Sea Ice, Climate, and Multiscale Composites Followed by the Video <i>The Sea Ice Physics and Ecosystem Experiment II</i>

Tuesday, March 12, 2013 - 2:30pm - 3:30pm
Keller 3-180
Kenneth Golden (The University of Utah)
The precipitous decline of the summer Arctic sea ice pack is probably the most
visible, large scale change on Earth's surface in recent years. In fact, the
observed losses have significantly outpaced the projections of most global
climate models. As a material, sea ice is a porous composite of pure ice with
brine inclusions. Moreover, sea ice displays composite structure on many length
scales, from millimeters to kilometers. We will discuss how mathematical models
of composite materials and statistical physics are being used to analyze the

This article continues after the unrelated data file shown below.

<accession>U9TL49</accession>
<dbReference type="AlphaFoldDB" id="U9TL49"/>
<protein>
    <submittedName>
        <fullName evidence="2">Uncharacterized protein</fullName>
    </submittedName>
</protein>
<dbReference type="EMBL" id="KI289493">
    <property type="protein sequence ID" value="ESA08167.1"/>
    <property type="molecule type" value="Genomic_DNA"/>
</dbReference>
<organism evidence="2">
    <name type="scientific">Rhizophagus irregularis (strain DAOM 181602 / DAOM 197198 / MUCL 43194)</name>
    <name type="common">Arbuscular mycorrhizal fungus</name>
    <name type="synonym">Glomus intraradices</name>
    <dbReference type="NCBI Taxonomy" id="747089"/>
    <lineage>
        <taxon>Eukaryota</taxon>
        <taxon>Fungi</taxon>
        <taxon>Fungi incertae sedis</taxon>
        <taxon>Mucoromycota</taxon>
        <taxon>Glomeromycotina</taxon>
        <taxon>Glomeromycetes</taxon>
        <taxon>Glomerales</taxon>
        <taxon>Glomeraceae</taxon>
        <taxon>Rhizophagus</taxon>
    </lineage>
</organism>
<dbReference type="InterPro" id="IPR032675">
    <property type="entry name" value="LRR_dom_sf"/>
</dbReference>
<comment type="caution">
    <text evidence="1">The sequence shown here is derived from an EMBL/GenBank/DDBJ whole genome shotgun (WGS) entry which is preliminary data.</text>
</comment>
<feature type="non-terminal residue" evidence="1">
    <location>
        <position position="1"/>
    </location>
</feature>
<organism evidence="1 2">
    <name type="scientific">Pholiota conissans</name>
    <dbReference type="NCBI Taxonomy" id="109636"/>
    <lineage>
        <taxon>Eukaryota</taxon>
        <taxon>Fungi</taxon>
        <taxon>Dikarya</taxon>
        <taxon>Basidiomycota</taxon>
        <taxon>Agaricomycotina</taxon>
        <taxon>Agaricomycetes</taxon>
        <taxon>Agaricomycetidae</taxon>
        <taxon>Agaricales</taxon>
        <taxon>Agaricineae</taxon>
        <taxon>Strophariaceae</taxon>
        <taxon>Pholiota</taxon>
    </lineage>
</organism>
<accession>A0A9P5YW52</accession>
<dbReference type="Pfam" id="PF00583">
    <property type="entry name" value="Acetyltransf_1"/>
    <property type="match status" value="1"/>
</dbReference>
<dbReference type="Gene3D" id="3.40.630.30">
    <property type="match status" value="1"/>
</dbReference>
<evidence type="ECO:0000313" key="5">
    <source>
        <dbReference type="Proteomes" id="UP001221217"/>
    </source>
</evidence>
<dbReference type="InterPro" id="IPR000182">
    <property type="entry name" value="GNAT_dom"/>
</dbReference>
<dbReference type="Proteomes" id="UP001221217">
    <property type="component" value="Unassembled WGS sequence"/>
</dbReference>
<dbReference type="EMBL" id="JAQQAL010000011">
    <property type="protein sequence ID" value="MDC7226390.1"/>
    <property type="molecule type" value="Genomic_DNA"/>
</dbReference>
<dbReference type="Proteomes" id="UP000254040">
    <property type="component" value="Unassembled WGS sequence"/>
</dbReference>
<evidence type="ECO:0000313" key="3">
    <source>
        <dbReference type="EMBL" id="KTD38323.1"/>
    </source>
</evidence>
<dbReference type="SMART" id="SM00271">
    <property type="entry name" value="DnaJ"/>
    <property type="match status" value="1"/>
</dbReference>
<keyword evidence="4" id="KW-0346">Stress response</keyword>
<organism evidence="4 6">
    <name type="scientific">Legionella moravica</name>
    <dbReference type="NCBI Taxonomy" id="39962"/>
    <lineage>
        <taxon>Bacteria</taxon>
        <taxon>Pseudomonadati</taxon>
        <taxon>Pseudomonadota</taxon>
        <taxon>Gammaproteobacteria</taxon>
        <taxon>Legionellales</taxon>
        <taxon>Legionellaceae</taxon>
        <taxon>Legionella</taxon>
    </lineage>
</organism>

effective properties of sea ice on various scales. The results give insight
into key sea ice processes such as melt pond evolution, snow-ice formation, and
nutrient replenishment for algal communities living in the brine microstructure.
These processes must be better understood to improve projections of the fate of
sea ice, and the response of polar ecosystems. Video from an Antarctic
in 2012 where we measured sea ice properties will be shown after the talk.


Video Information

Produced by Ken Golden, Co-Produced by Gordon Jones

The video chronicles the SIPEX II expedition off the
coast of East Antarctica
aboard the Australian icebreaker Aurora Australis during the fall of
2012. The science,
adventure, and wildlife of an Antarctic expedition are highlighted
using footage taken by
Ken Golden, with contributions from others on the voyage. The film
sequences in the
video are not only visually stunning, but help to illustrate how
mathematics is being used
to advance our understanding of climate change in the polar regions.